Microsoft and Private Clouds

Private clouds have been the subject of many of my recent posts for many reasons. There is a large interest in this area of cloud computing and there is always much to report on, whether new products from dedicated private cloud organisations such as Eucalyptus, or the computing giants such as Oracle. Today, my focus is on Microsoft and their private cloud offering. Whilst most people who follow cloud computing will be aware of Microsoft’s public cloud offerings with Software as a Service (SaaS) like Office365 and the Platform as a Service (PaaS) Azure, not so many are aware of their private cloud offering.

Microsoft’s private cloud offering is built on using Hyper-V, Windows Server 2008 and Microsoft System Centre. These tools which many organisations are using, allow private clouds to be built that enable the pooling of key infrastructure resources–compute storage and networking and then dynamically allocated to where they are needed or can be best utilised. Examples include the autoscaling of Exchange server both up and down as its load varies over time. The same applies to other products such as SharePoint and Microsoft Dynamics. This has large implications for IT costs as well as productivity. Using IT resources will become the norm over the next couple of years for the majority of organisations–the benefits, both business and technical are so compelling. Microsoft are totally focusing their next generation of server side products on this concept and Windows Server 8 or Windows Server 2012 as it is officially to be called is being advertised as a “Cloud Optimised operating system.” What we are seeing here is that Microsoft is moving beyond virtualisation and offering a true private cloud solution with their core product suite.

It is interesting to consider some of the differences in the way Microsoft license their technology, compared with say VMWare, who have similar offerings through their  vCloud and cCentre products. Microsoft private cloud solutions are licensed on a per processor bases, allowing many virtual machines to be run on a processor with a single license. VMWare in contrast, license per virtual machine. This can make a big difference on the costs of running a private cloud, from the hardware selected to the infrastructure software required. This makes calculating the costs and choosing a vendor a far from simple process.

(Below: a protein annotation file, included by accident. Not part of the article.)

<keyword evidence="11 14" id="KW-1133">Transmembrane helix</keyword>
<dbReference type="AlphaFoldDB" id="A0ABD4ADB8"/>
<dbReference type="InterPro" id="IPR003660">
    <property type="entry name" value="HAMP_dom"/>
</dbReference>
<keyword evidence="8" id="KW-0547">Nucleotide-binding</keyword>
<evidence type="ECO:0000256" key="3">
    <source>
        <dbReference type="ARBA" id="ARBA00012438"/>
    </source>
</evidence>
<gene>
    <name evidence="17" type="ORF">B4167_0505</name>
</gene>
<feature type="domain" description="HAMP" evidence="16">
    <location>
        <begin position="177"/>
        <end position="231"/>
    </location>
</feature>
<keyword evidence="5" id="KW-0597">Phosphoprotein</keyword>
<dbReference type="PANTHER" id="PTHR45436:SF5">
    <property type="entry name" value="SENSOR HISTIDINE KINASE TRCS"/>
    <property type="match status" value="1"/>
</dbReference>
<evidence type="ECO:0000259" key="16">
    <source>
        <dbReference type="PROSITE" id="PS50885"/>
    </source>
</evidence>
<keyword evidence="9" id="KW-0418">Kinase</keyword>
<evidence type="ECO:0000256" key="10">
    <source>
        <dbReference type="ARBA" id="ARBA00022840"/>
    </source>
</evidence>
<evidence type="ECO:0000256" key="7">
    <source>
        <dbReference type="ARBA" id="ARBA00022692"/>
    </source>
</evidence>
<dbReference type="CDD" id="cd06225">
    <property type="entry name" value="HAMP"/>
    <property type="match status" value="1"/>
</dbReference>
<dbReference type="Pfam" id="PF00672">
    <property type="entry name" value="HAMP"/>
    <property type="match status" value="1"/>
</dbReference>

There have been some interesting case studies published by Microsoft of clients who have benefited through adopting their private cloud technologies. One example is, an online apartment search service who needed a more dynamic IT infrastructure to deliver faster service to its 6 million site visitors each month. With Microsoft’s private cloud, the company realized 50 percent faster server provisioning for new services and 75 percent lower licensing costs compared to their previous systems. Another example is the Walsh Group, a construction firm who switched to a Microsoft private cloud to automate delivery of virtualized servers and applications for 5,000 employees. As well as the IT benefits they were also able to reduce hardware and energy costs by 20 percent.

In summary, private clouds are rapidly becoming mainstream IT technology as they are built into core infrastructure products. Many end users will not be aware they are using cloud computing other than they should have more performant systems and the latest software updates automatically installed. For those responsible for implementing a private cloud for their organisations, Learning Tree have  developed  a 4-day hands-on course that details how to implement a private cloud. Take a look at the details, it provides a vendor independent, in-depth coverage of all that is needed to successfully implement a private cloud.

Chris Czarnecki

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